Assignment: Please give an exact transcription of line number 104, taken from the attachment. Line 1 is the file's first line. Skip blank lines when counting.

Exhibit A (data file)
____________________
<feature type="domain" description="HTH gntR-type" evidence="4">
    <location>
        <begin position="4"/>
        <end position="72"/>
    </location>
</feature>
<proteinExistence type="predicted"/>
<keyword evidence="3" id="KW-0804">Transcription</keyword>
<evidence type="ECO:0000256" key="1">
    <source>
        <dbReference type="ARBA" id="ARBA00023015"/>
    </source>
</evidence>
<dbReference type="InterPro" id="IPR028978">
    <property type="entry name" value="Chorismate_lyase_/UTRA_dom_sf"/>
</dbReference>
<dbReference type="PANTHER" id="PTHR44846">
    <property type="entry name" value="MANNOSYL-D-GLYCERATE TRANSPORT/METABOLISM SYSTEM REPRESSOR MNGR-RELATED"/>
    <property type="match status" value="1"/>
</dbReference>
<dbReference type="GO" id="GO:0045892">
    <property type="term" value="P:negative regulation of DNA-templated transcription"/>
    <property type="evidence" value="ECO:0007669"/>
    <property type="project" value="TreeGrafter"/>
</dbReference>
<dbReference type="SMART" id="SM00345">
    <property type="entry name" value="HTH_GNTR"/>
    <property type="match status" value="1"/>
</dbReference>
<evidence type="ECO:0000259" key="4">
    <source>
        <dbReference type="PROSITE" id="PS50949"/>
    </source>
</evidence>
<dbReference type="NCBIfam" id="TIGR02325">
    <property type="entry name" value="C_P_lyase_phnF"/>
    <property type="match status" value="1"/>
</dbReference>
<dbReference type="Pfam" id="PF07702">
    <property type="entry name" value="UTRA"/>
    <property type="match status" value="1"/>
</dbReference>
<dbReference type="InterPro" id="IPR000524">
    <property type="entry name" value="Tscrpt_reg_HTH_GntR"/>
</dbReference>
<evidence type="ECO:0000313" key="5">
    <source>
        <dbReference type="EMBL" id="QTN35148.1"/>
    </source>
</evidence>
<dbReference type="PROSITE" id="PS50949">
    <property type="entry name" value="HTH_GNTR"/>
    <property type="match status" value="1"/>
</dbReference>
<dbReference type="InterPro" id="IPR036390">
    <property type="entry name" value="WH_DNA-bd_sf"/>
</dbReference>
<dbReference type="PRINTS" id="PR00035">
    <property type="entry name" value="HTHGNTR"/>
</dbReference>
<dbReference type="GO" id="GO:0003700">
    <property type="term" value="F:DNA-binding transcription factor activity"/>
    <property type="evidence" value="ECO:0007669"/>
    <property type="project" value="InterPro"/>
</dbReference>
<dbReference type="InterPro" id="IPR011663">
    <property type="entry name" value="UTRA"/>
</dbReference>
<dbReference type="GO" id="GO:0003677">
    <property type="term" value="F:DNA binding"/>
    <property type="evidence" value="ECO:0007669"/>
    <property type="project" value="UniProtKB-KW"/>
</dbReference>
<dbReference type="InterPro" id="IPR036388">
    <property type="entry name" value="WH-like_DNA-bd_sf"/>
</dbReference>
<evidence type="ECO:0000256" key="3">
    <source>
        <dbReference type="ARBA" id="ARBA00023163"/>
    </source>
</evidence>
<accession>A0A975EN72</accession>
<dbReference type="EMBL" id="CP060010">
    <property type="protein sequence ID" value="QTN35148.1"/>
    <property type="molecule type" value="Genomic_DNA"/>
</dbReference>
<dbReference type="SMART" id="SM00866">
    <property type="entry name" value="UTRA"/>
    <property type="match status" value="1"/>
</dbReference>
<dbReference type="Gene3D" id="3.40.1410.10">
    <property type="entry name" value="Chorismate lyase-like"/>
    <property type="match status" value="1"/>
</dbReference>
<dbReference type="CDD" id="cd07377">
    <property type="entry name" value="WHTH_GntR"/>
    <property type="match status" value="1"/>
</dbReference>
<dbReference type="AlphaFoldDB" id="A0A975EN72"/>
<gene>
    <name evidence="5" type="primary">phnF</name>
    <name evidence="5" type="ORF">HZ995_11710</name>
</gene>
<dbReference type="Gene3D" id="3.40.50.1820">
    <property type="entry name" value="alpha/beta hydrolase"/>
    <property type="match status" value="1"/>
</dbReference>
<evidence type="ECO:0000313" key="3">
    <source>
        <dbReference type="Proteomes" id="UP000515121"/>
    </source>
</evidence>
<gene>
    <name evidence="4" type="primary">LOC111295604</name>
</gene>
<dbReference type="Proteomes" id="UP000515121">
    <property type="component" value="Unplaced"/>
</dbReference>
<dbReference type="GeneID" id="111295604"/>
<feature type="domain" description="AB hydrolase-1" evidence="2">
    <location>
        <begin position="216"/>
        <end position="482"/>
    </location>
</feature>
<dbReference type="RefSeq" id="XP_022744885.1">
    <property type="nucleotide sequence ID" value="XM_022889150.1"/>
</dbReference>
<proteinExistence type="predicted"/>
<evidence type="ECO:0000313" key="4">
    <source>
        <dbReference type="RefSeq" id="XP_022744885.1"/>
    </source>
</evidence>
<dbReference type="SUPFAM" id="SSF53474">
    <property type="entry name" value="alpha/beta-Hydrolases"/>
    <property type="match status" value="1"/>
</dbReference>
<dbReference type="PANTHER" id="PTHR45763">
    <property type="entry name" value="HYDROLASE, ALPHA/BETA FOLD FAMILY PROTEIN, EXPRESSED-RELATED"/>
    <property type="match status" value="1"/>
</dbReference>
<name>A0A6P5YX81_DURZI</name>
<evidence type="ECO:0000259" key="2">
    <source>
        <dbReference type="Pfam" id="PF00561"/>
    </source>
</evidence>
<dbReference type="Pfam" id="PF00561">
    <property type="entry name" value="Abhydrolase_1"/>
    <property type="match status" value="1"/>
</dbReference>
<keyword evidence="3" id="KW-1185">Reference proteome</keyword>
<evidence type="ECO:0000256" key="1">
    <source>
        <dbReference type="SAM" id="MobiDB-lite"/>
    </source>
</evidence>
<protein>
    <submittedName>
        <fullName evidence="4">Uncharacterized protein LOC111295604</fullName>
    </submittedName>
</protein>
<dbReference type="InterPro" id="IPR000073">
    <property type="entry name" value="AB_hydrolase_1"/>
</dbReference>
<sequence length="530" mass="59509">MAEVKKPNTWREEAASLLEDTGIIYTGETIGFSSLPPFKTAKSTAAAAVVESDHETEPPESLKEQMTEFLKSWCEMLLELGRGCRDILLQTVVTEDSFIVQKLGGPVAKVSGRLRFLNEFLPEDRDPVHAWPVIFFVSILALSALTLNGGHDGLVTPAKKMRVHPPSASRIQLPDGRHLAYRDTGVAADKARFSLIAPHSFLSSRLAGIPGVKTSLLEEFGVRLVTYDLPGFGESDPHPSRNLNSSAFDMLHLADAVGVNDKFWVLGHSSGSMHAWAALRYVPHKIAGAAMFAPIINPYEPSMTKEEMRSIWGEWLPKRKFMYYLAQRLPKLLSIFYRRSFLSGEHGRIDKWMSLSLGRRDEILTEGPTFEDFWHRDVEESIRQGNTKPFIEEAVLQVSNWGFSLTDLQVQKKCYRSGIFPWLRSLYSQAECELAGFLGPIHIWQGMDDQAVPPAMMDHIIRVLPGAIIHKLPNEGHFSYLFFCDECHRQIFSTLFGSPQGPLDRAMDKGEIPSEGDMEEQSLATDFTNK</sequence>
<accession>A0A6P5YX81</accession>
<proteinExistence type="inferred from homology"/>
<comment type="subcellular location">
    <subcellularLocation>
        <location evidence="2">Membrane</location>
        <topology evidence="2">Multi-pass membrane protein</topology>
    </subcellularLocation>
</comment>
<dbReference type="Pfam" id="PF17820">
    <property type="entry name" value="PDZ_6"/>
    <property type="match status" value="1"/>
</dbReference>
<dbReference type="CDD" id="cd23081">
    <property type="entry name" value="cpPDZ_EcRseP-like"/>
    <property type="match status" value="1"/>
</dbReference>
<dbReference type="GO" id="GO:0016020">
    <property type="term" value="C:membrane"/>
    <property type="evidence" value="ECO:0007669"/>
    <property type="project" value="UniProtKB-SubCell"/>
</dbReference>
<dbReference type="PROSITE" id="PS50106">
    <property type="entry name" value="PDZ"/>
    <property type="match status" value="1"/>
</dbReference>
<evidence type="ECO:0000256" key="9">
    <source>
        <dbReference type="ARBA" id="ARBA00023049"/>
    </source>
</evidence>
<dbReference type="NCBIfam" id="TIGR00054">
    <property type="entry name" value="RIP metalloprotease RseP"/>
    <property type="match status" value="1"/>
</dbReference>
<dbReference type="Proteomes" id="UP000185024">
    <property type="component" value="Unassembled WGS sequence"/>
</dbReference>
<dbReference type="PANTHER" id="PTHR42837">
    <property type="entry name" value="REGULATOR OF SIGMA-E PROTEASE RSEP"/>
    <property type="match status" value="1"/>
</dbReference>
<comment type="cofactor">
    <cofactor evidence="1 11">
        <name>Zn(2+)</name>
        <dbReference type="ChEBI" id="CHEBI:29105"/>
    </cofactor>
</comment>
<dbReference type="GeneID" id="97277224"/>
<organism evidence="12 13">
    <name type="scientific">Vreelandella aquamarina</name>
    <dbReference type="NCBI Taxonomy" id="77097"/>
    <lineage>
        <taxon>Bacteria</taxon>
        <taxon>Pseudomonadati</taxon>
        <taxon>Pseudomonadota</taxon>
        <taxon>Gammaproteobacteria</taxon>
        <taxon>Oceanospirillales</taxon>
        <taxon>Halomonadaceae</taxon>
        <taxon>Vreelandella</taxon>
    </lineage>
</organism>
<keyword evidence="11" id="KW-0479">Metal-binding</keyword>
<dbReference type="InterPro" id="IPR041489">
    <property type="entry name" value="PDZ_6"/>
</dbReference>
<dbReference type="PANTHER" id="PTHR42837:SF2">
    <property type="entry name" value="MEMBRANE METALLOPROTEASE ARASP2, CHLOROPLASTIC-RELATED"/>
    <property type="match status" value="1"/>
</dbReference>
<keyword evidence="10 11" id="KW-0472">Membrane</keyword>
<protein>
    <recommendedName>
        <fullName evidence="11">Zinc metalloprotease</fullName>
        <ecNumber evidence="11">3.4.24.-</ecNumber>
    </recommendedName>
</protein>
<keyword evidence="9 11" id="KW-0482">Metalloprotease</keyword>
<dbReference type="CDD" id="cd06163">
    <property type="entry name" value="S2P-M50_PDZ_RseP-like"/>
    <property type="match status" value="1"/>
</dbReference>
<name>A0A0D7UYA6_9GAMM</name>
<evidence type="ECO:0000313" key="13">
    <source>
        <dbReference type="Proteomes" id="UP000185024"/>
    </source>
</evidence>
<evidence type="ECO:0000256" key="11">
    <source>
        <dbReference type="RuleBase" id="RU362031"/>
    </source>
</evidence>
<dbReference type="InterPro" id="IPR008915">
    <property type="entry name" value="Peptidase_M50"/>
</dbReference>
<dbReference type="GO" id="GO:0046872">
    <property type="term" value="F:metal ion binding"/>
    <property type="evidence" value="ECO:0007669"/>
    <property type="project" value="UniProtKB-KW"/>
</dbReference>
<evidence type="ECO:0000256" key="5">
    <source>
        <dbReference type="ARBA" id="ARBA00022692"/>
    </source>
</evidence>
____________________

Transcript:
<dbReference type="Gene3D" id="3.40.50.1820">